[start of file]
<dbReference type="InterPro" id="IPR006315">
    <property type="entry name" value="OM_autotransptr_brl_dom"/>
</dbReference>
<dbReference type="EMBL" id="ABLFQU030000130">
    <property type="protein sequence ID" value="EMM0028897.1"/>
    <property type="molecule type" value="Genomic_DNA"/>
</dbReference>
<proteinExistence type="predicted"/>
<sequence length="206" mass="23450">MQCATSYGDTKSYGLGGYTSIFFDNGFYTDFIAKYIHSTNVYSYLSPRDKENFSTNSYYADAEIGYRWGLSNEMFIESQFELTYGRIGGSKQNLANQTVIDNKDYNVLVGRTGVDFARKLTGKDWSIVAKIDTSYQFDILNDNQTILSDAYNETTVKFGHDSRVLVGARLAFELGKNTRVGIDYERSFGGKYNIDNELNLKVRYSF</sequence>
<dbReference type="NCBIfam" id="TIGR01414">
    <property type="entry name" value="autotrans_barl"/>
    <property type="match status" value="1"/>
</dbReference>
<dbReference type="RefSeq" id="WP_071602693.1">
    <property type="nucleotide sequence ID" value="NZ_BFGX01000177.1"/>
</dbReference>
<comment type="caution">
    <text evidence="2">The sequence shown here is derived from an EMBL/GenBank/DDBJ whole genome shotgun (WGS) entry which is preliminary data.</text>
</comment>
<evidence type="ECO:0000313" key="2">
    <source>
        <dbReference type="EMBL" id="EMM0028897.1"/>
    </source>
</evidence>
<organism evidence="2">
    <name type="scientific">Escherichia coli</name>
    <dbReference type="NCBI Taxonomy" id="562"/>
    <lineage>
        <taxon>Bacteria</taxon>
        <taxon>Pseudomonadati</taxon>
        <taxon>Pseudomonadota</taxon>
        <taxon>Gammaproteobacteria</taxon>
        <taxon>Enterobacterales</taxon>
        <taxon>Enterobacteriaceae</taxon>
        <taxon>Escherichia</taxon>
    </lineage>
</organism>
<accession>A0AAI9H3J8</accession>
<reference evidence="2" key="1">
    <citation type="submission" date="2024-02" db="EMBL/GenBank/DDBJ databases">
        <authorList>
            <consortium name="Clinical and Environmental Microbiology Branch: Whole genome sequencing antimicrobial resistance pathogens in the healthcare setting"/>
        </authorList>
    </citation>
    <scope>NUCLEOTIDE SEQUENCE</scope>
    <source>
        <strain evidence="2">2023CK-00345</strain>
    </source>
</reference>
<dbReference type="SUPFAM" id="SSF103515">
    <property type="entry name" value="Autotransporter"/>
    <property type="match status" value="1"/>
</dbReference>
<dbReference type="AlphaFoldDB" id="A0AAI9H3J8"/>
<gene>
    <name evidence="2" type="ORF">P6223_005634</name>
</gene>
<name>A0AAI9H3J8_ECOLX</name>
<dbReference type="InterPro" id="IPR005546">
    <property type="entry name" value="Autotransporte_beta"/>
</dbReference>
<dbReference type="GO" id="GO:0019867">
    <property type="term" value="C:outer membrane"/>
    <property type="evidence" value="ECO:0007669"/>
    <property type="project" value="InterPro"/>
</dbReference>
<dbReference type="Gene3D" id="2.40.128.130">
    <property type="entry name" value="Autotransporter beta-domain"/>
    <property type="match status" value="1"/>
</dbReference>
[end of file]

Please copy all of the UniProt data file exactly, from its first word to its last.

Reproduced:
<dbReference type="InterPro" id="IPR006315">
    <property type="entry name" value="OM_autotransptr_brl_dom"/>
</dbReference>
<dbReference type="EMBL" id="ABLFQU030000130">
    <property type="protein sequence ID" value="EMM0028897.1"/>
    <property type="molecule type" value="Genomic_DNA"/>
</dbReference>
<proteinExistence type="predicted"/>
<sequence length="206" mass="23450">MQCATSYGDTKSYGLGGYTSIFFDNGFYTDFIAKYIHSTNVYSYLSPRDKENFSTNSYYADAEIGYRWGLSNEMFIESQFELTYGRIGGSKQNLANQTVIDNKDYNVLVGRTGVDFARKLTGKDWSIVAKIDTSYQFDILNDNQTILSDAYNETTVKFGHDSRVLVGARLAFELGKNTRVGIDYERSFGGKYNIDNELNLKVRYSF</sequence>
<dbReference type="NCBIfam" id="TIGR01414">
    <property type="entry name" value="autotrans_barl"/>
    <property type="match status" value="1"/>
</dbReference>
<dbReference type="RefSeq" id="WP_071602693.1">
    <property type="nucleotide sequence ID" value="NZ_BFGX01000177.1"/>
</dbReference>
<comment type="caution">
    <text evidence="2">The sequence shown here is derived from an EMBL/GenBank/DDBJ whole genome shotgun (WGS) entry which is preliminary data.</text>
</comment>
<evidence type="ECO:0000313" key="2">
    <source>
        <dbReference type="EMBL" id="EMM0028897.1"/>
    </source>
</evidence>
<organism evidence="2">
    <name type="scientific">Escherichia coli</name>
    <dbReference type="NCBI Taxonomy" id="562"/>
    <lineage>
        <taxon>Bacteria</taxon>
        <taxon>Pseudomonadati</taxon>
        <taxon>Pseudomonadota</taxon>
        <taxon>Gammaproteobacteria</taxon>
        <taxon>Enterobacterales</taxon>
        <taxon>Enterobacteriaceae</taxon>
        <taxon>Escherichia</taxon>
    </lineage>
</organism>
<accession>A0AAI9H3J8</accession>
<reference evidence="2" key="1">
    <citation type="submission" date="2024-02" db="EMBL/GenBank/DDBJ databases">
        <authorList>
            <consortium name="Clinical and Environmental Microbiology Branch: Whole genome sequencing antimicrobial resistance pathogens in the healthcare setting"/>
        </authorList>
    </citation>
    <scope>NUCLEOTIDE SEQUENCE</scope>
    <source>
        <strain evidence="2">2023CK-00345</strain>
    </source>
</reference>
<dbReference type="SUPFAM" id="SSF103515">
    <property type="entry name" value="Autotransporter"/>
    <property type="match status" value="1"/>
</dbReference>
<dbReference type="AlphaFoldDB" id="A0AAI9H3J8"/>
<gene>
    <name evidence="2" type="ORF">P6223_005634</name>
</gene>
<name>A0AAI9H3J8_ECOLX</name>
<dbReference type="InterPro" id="IPR005546">
    <property type="entry name" value="Autotransporte_beta"/>
</dbReference>
<dbReference type="GO" id="GO:0019867">
    <property type="term" value="C:outer membrane"/>
    <property type="evidence" value="ECO:0007669"/>
    <property type="project" value="InterPro"/>
</dbReference>
<dbReference type="Gene3D" id="2.40.128.130">
    <property type="entry name" value="Autotransporter beta-domain"/>
    <property type="match status" value="1"/>
</dbReference>